Ah, many foreigners dream of working in Turkey, and we understand the lure. The climate, people, food, and gorgeous beaches beat the nine to five grind of an office job every time. However, gone are the days when foreigners can fly overseas to Turkey, work off the books, never pay tax, and do not have to worry about legalities.
These days, the job market is tightly regulated to ensure that every worker pays tax and has adequate health insurance. Any foreign national who receives a job offer without a work permit face fines and even deportation. It is essential to have a work visa. But job-seekers should also consider occupations and where to find a job. Let us look at what to know.
Whether you choose temporary residence or live in Turkey permanently, we believe it is a good country to live and work. The more qualifications, the more chances there are to secure a job and gain a working permit. Working here also brings specific challenges like the language barrier and Turkish work culture. But many a foreigner has successfully integrated into the Turkish workforce. Aside from that, living here brings many benefits, including the climate, outdoor lifestyle, food, and a society that is genuinely welcoming and full of hospitality. Read our tips on how to make a successful move to Turkey.
Some foreigners work for large international companies or as members of the press, and they tend to settle in big cities like Istanbul or Ankara. One popular option, though, is to teach English as a second language. Many private schools employ English speaking foreigners who have a TEFL certificate for group and private lessons. Other workers gravitate towards summer seasonal work with holiday companies which are usually hotel or airport reps. Just think of it as a working holiday.
Remote, work-from-home freelancers interested in self-employment should consider their options because to legally work and pay tax, they will need to form a company and have already resided in the country for a certain length of time. Large, all-inclusive hotels also advertise many entertainer positions and at the same time provide accommodation. Another popular choice for workers with childcare qualifications is to apply for work as an au-pair.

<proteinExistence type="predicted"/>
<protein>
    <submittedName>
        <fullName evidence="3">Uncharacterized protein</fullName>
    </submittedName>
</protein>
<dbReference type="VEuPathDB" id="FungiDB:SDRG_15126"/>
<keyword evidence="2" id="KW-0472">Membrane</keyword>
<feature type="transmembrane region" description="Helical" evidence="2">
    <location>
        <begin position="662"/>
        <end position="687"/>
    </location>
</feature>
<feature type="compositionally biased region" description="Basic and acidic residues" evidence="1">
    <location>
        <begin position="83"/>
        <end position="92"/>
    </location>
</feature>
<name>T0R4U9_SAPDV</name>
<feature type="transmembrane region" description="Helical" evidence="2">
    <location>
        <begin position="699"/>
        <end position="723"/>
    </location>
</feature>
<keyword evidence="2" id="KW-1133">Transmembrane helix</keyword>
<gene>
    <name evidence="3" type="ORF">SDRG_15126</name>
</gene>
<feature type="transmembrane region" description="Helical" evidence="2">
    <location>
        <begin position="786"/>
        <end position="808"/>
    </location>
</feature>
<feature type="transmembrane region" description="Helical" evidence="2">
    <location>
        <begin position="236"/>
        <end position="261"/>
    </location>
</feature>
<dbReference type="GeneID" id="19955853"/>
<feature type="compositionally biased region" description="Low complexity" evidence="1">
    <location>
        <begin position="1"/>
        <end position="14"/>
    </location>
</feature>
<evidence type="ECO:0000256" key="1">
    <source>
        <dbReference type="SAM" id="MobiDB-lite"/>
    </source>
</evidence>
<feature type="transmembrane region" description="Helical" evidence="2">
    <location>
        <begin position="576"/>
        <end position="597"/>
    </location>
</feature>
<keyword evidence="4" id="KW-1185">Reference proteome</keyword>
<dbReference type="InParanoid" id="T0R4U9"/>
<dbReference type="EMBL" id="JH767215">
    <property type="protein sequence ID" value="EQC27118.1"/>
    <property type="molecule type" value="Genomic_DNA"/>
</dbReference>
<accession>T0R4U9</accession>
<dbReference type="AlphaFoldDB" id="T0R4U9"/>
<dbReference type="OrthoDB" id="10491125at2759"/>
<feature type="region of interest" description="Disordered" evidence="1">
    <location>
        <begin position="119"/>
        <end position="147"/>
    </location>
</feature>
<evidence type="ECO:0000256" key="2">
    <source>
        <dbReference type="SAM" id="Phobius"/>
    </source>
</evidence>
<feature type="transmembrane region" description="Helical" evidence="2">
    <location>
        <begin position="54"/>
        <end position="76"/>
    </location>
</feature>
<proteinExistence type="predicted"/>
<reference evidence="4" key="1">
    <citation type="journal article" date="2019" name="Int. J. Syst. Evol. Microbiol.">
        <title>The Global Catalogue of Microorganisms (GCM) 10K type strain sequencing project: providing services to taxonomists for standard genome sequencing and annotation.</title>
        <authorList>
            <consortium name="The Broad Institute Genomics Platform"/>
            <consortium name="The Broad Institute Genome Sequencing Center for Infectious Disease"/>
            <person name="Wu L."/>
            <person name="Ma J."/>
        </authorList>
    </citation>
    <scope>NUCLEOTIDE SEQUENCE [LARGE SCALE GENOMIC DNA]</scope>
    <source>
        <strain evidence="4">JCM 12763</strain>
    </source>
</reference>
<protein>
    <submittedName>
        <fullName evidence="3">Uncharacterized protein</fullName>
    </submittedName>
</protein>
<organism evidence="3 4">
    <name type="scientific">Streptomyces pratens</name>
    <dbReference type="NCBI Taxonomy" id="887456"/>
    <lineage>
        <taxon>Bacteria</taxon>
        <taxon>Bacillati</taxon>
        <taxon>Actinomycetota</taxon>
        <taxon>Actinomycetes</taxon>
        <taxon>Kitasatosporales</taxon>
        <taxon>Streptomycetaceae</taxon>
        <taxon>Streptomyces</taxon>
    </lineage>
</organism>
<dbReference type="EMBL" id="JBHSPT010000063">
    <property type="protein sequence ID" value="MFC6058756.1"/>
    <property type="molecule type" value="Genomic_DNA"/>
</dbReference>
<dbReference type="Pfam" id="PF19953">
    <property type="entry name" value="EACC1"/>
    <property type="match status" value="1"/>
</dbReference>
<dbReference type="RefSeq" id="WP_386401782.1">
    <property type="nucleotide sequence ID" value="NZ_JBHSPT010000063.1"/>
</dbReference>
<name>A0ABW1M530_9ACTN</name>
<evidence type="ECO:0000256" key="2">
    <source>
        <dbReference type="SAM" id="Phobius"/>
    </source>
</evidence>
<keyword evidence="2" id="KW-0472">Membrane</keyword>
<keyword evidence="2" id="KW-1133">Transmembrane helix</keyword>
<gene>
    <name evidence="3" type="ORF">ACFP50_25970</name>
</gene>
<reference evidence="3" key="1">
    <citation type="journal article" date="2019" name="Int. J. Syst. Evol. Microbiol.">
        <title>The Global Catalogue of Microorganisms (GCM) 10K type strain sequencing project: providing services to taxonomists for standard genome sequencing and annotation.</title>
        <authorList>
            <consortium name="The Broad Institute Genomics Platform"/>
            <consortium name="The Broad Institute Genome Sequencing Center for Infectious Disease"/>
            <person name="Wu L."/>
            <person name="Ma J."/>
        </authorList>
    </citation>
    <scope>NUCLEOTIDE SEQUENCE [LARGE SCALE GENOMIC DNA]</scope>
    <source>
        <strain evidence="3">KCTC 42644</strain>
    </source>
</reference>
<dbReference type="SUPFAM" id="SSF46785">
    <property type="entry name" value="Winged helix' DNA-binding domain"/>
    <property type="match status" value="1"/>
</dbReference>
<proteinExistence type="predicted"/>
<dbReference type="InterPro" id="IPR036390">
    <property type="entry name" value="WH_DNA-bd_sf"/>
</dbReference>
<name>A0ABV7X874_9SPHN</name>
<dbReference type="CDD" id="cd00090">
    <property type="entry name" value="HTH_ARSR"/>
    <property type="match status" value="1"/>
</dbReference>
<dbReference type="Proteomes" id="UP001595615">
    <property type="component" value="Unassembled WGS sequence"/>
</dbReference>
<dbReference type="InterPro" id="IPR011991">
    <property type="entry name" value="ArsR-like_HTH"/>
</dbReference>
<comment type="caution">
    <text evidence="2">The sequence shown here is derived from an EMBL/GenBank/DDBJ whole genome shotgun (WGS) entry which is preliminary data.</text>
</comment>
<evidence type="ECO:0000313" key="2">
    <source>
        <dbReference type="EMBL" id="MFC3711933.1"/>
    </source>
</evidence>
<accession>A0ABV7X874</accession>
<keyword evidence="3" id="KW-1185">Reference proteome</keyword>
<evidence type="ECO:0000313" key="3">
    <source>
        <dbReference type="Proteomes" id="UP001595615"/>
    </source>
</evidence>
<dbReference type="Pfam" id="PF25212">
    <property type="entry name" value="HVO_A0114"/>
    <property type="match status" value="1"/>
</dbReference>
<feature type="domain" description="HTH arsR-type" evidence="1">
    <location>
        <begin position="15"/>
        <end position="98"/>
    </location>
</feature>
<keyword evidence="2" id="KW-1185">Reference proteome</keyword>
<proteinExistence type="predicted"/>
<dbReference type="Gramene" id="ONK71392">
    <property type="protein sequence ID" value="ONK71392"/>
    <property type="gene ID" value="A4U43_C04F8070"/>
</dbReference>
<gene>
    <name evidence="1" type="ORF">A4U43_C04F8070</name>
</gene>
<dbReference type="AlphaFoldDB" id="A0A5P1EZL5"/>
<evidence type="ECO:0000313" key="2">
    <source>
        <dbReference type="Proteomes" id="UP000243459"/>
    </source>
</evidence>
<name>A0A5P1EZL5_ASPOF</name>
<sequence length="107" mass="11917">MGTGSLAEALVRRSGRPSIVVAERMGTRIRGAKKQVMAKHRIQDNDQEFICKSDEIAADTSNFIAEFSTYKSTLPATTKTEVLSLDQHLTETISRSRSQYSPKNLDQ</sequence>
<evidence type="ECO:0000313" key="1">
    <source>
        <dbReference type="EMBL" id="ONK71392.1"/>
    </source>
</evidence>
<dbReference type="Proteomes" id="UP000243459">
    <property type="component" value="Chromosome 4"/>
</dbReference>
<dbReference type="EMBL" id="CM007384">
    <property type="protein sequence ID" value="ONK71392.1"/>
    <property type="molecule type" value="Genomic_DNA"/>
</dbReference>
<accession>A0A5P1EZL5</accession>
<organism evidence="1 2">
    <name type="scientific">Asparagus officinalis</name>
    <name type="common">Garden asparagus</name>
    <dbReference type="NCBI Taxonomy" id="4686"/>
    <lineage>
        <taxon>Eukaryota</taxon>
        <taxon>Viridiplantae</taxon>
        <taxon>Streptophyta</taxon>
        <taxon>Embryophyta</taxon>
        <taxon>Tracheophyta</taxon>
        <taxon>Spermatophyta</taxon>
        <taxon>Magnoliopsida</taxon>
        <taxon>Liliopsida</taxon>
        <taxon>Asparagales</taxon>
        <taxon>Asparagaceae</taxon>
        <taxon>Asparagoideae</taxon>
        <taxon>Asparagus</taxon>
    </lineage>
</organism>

Apply for a work permit via the consulate in your home country or here. Your employer must apply with the Ministry of Family, Labour and Social Services. For foreigners with approved work applications done abroad, they must enter Turkey with 180 days. If applying within Turkey, foreigners must have at least six months left on their residence permit. If all applications are correct and supported by the relevant documents, processing times take roughly 30 days.
Documents and applications for work visas vary from trade to trade. For example, in bars and restaurants, an employer can not apply if he doesn't employ five Turks to every foreigner. (Full details of work permits in Turkey here - https://www.csgb.gov.tr/ ) For professional trades, there is also the option of the Turquoise card, which is a combination of a living and working visa.
Cool turquoise blue waters of the Turkish seaside entice thousands of foreigners every year. If you want these clear waters on your doorstep, you might choose to apply for the "Turquoise Card." The card gives foreign residents a permit to work in Turkey indefinitely. According to Turkey's Ministry for Labour and Social Security, the "Turquoise Card" provides a foreign national with many of the same rights as a Turkish citizen, although without the right to vote or responsibility of doing military service.
So who can apply?
The ministry uses a point system to approve the Turquoise visa application. Successful applicants will gain privileged citizenship rights and work permits, with residence permits granted to their spouses and dependents. To obtain a card, applicants apply via the Turkish Embassy in their home countries or, if already living in Turkey, via the Labour Ministry. Turkey grants a temporary period covering the first years, until full approval, and an indefinite period.
If playing sport to the international level is a little beyond your current capabilities, anyone can still apply for a residence of up to two years, or if they have lived in Turkey for more than eight years already, a permanent residence. None of this affects property buyers who do not want to work in Turkey but would still like to buy a property and live here.
Another option that grants foreign nationals the right to live and work in Turkey is the real estate citizenship and investment program. Anyone buying property worth at least $250,000 who pledges to keep it for at least three years is eligible to apply. If approved, they will receive permanent residency and the same working rights as a Turkish citizen. Read more about the citizenship by investment program.
Job searching and working abroad is just one aspect of expat life. To reside in Turkey gives much international experience and specific challenges like the language barrier, culture, how to connect with locals and handling finances. Our article about life in Turkey for foreigners looks at everything to know before booking that flight ticket.
We are Spot Blue International, a real estate and investment specialist operating in Turkey. If you would like to buy property while working in Turkey, browse our portfolio here. Otherwise, our blog about Turkey gives lots more helpful information on places, the culture, and succeeding in your new life as an ex-pat.